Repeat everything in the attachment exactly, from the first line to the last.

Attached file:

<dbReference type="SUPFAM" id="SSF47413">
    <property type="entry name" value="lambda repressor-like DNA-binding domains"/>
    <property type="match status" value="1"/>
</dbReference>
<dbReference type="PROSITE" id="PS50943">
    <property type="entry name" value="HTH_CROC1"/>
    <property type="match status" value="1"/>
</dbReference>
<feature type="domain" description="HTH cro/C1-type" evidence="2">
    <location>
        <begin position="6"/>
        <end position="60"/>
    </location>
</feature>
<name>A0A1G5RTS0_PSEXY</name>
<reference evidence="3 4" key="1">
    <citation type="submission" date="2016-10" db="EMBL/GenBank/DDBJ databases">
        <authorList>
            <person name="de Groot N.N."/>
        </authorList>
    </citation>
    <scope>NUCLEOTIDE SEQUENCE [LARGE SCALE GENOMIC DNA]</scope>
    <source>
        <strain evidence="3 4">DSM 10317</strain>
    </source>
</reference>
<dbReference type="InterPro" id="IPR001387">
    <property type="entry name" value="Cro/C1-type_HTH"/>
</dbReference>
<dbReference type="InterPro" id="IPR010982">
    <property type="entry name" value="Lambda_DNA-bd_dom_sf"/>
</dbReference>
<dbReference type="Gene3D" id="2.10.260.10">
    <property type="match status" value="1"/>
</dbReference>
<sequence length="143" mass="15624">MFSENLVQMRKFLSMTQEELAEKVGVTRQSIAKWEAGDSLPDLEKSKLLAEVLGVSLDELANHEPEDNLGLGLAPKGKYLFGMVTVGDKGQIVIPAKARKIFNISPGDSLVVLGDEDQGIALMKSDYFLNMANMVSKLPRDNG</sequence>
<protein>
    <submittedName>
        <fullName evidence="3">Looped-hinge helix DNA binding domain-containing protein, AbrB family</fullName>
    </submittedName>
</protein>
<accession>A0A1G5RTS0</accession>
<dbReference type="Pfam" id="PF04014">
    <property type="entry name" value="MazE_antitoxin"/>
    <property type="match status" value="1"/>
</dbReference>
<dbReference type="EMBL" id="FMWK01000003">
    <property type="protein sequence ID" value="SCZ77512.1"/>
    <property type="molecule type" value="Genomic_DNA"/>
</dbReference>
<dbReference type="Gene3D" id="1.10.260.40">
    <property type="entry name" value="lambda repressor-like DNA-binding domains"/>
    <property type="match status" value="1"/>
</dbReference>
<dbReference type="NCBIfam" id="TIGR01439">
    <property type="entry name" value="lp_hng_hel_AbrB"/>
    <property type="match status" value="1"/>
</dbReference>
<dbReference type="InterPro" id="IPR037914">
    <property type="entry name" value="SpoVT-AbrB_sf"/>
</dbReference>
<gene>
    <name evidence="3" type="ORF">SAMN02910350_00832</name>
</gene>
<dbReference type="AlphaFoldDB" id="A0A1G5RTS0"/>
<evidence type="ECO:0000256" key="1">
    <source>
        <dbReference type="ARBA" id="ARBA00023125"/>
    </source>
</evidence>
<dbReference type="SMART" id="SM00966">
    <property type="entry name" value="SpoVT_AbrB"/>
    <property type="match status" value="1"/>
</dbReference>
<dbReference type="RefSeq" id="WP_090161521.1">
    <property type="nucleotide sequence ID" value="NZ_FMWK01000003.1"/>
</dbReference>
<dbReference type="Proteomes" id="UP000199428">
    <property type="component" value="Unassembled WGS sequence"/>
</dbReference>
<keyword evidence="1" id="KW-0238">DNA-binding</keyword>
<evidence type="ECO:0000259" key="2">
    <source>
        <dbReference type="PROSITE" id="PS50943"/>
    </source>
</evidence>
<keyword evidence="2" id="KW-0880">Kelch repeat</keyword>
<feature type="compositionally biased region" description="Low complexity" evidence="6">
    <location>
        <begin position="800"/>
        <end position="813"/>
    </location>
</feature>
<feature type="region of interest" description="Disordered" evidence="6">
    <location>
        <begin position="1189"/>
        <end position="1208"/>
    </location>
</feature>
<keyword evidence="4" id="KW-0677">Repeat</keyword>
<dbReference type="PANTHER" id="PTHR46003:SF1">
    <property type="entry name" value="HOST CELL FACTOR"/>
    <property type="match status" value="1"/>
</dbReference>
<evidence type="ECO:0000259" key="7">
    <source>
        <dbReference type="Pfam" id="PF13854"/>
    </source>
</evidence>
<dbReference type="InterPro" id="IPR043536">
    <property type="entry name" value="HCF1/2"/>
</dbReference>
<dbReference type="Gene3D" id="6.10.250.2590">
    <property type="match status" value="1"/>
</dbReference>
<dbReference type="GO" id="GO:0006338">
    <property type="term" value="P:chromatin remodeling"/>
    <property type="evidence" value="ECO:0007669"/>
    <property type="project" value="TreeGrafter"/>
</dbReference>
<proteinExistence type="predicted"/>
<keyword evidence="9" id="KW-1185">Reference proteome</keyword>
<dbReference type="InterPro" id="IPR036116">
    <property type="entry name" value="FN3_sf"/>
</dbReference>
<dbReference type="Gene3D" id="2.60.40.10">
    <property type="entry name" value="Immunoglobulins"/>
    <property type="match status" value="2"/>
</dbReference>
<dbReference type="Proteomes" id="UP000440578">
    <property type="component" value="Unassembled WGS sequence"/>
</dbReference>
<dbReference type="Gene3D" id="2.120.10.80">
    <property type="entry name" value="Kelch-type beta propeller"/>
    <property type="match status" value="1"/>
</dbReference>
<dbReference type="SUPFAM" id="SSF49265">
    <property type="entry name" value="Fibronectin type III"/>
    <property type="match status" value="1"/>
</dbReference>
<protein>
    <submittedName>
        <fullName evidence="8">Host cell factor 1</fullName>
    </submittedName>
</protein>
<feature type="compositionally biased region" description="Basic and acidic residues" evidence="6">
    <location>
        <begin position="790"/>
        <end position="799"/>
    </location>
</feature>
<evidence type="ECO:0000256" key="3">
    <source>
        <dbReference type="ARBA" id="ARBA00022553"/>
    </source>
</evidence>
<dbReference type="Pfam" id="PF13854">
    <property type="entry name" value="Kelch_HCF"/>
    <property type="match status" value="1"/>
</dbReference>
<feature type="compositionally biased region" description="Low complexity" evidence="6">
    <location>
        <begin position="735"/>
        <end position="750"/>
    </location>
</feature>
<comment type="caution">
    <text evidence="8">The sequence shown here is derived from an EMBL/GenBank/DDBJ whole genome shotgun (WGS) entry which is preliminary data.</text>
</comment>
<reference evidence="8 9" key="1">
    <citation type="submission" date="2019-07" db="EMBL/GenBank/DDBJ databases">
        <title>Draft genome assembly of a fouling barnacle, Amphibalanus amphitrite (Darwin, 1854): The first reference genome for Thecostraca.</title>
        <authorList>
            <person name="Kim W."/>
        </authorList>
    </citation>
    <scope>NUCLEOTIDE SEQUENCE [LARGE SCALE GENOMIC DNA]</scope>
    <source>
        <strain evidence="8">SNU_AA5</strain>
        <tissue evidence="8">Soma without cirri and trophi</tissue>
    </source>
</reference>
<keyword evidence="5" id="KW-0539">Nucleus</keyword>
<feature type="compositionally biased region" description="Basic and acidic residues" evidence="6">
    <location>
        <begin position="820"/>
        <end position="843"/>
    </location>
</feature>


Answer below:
<dbReference type="SUPFAM" id="SSF47413">
    <property type="entry name" value="lambda repressor-like DNA-binding domains"/>
    <property type="match status" value="1"/>
</dbReference>
<dbReference type="PROSITE" id="PS50943">
    <property type="entry name" value="HTH_CROC1"/>
    <property type="match status" value="1"/>
</dbReference>
<feature type="domain" description="HTH cro/C1-type" evidence="2">
    <location>
        <begin position="6"/>
        <end position="60"/>
    </location>
</feature>
<name>A0A1G5RTS0_PSEXY</name>
<reference evidence="3 4" key="1">
    <citation type="submission" date="2016-10" db="EMBL/GenBank/DDBJ databases">
        <authorList>
            <person name="de Groot N.N."/>
        </authorList>
    </citation>
    <scope>NUCLEOTIDE SEQUENCE [LARGE SCALE GENOMIC DNA]</scope>
    <source>
        <strain evidence="3 4">DSM 10317</strain>
    </source>
</reference>
<dbReference type="InterPro" id="IPR001387">
    <property type="entry name" value="Cro/C1-type_HTH"/>
</dbReference>
<dbReference type="InterPro" id="IPR010982">
    <property type="entry name" value="Lambda_DNA-bd_dom_sf"/>
</dbReference>
<dbReference type="Gene3D" id="2.10.260.10">
    <property type="match status" value="1"/>
</dbReference>
<sequence length="143" mass="15624">MFSENLVQMRKFLSMTQEELAEKVGVTRQSIAKWEAGDSLPDLEKSKLLAEVLGVSLDELANHEPEDNLGLGLAPKGKYLFGMVTVGDKGQIVIPAKARKIFNISPGDSLVVLGDEDQGIALMKSDYFLNMANMVSKLPRDNG</sequence>
<protein>
    <submittedName>
        <fullName evidence="3">Looped-hinge helix DNA binding domain-containing protein, AbrB family</fullName>
    </submittedName>
</protein>
<accession>A0A1G5RTS0</accession>
<dbReference type="Pfam" id="PF04014">
    <property type="entry name" value="MazE_antitoxin"/>
    <property type="match status" value="1"/>
</dbReference>
<dbReference type="EMBL" id="FMWK01000003">
    <property type="protein sequence ID" value="SCZ77512.1"/>
    <property type="molecule type" value="Genomic_DNA"/>
</dbReference>
<dbReference type="Gene3D" id="1.10.260.40">
    <property type="entry name" value="lambda repressor-like DNA-binding domains"/>
    <property type="match status" value="1"/>
</dbReference>
<dbReference type="NCBIfam" id="TIGR01439">
    <property type="entry name" value="lp_hng_hel_AbrB"/>
    <property type="match status" value="1"/>
</dbReference>
<dbReference type="InterPro" id="IPR037914">
    <property type="entry name" value="SpoVT-AbrB_sf"/>
</dbReference>
<gene>
    <name evidence="3" type="ORF">SAMN02910350_00832</name>
</gene>
<dbReference type="AlphaFoldDB" id="A0A1G5RTS0"/>
<evidence type="ECO:0000256" key="1">
    <source>
        <dbReference type="ARBA" id="ARBA00023125"/>
    </source>
</evidence>
<dbReference type="SMART" id="SM00966">
    <property type="entry name" value="SpoVT_AbrB"/>
    <property type="match status" value="1"/>
</dbReference>
<dbReference type="RefSeq" id="WP_090161521.1">
    <property type="nucleotide sequence ID" value="NZ_FMWK01000003.1"/>
</dbReference>
<dbReference type="Proteomes" id="UP000199428">
    <property type="component" value="Unassembled WGS sequence"/>
</dbReference>
<keyword evidence="1" id="KW-0238">DNA-binding</keyword>
<evidence type="ECO:0000259" key="2">
    <source>
        <dbReference type="PROSITE" id="PS50943"/>
    </source>
</evidence>
<keyword evidence="2" id="KW-0880">Kelch repeat</keyword>
<feature type="compositionally biased region" description="Low complexity" evidence="6">
    <location>
        <begin position="800"/>
        <end position="813"/>
    </location>
</feature>
<feature type="region of interest" description="Disordered" evidence="6">
    <location>
        <begin position="1189"/>
        <end position="1208"/>
    </location>
</feature>
<keyword evidence="4" id="KW-0677">Repeat</keyword>
<dbReference type="PANTHER" id="PTHR46003:SF1">
    <property type="entry name" value="HOST CELL FACTOR"/>
    <property type="match status" value="1"/>
</dbReference>
<evidence type="ECO:0000259" key="7">
    <source>
        <dbReference type="Pfam" id="PF13854"/>
    </source>
</evidence>
<dbReference type="InterPro" id="IPR043536">
    <property type="entry name" value="HCF1/2"/>
</dbReference>
<dbReference type="Gene3D" id="6.10.250.2590">
    <property type="match status" value="1"/>
</dbReference>
<dbReference type="GO" id="GO:0006338">
    <property type="term" value="P:chromatin remodeling"/>
    <property type="evidence" value="ECO:0007669"/>
    <property type="project" value="TreeGrafter"/>
</dbReference>
<proteinExistence type="predicted"/>
<keyword evidence="9" id="KW-1185">Reference proteome</keyword>
<dbReference type="InterPro" id="IPR036116">
    <property type="entry name" value="FN3_sf"/>
</dbReference>
<dbReference type="Gene3D" id="2.60.40.10">
    <property type="entry name" value="Immunoglobulins"/>
    <property type="match status" value="2"/>
</dbReference>
<dbReference type="Proteomes" id="UP000440578">
    <property type="component" value="Unassembled WGS sequence"/>
</dbReference>
<dbReference type="Gene3D" id="2.120.10.80">
    <property type="entry name" value="Kelch-type beta propeller"/>
    <property type="match status" value="1"/>
</dbReference>
<dbReference type="SUPFAM" id="SSF49265">
    <property type="entry name" value="Fibronectin type III"/>
    <property type="match status" value="1"/>
</dbReference>
<protein>
    <submittedName>
        <fullName evidence="8">Host cell factor 1</fullName>
    </submittedName>
</protein>
<feature type="compositionally biased region" description="Basic and acidic residues" evidence="6">
    <location>
        <begin position="790"/>
        <end position="799"/>
    </location>
</feature>
<evidence type="ECO:0000256" key="3">
    <source>
        <dbReference type="ARBA" id="ARBA00022553"/>
    </source>
</evidence>
<dbReference type="Pfam" id="PF13854">
    <property type="entry name" value="Kelch_HCF"/>
    <property type="match status" value="1"/>
</dbReference>
<feature type="compositionally biased region" description="Low complexity" evidence="6">
    <location>
        <begin position="735"/>
        <end position="750"/>
    </location>
</feature>
<comment type="caution">
    <text evidence="8">The sequence shown here is derived from an EMBL/GenBank/DDBJ whole genome shotgun (WGS) entry which is preliminary data.</text>
</comment>
<reference evidence="8 9" key="1">
    <citation type="submission" date="2019-07" db="EMBL/GenBank/DDBJ databases">
        <title>Draft genome assembly of a fouling barnacle, Amphibalanus amphitrite (Darwin, 1854): The first reference genome for Thecostraca.</title>
        <authorList>
            <person name="Kim W."/>
        </authorList>
    </citation>
    <scope>NUCLEOTIDE SEQUENCE [LARGE SCALE GENOMIC DNA]</scope>
    <source>
        <strain evidence="8">SNU_AA5</strain>
        <tissue evidence="8">Soma without cirri and trophi</tissue>
    </source>
</reference>
<keyword evidence="5" id="KW-0539">Nucleus</keyword>
<feature type="compositionally biased region" description="Basic and acidic residues" evidence="6">
    <location>
        <begin position="820"/>
        <end position="843"/>
    </location>
</feature>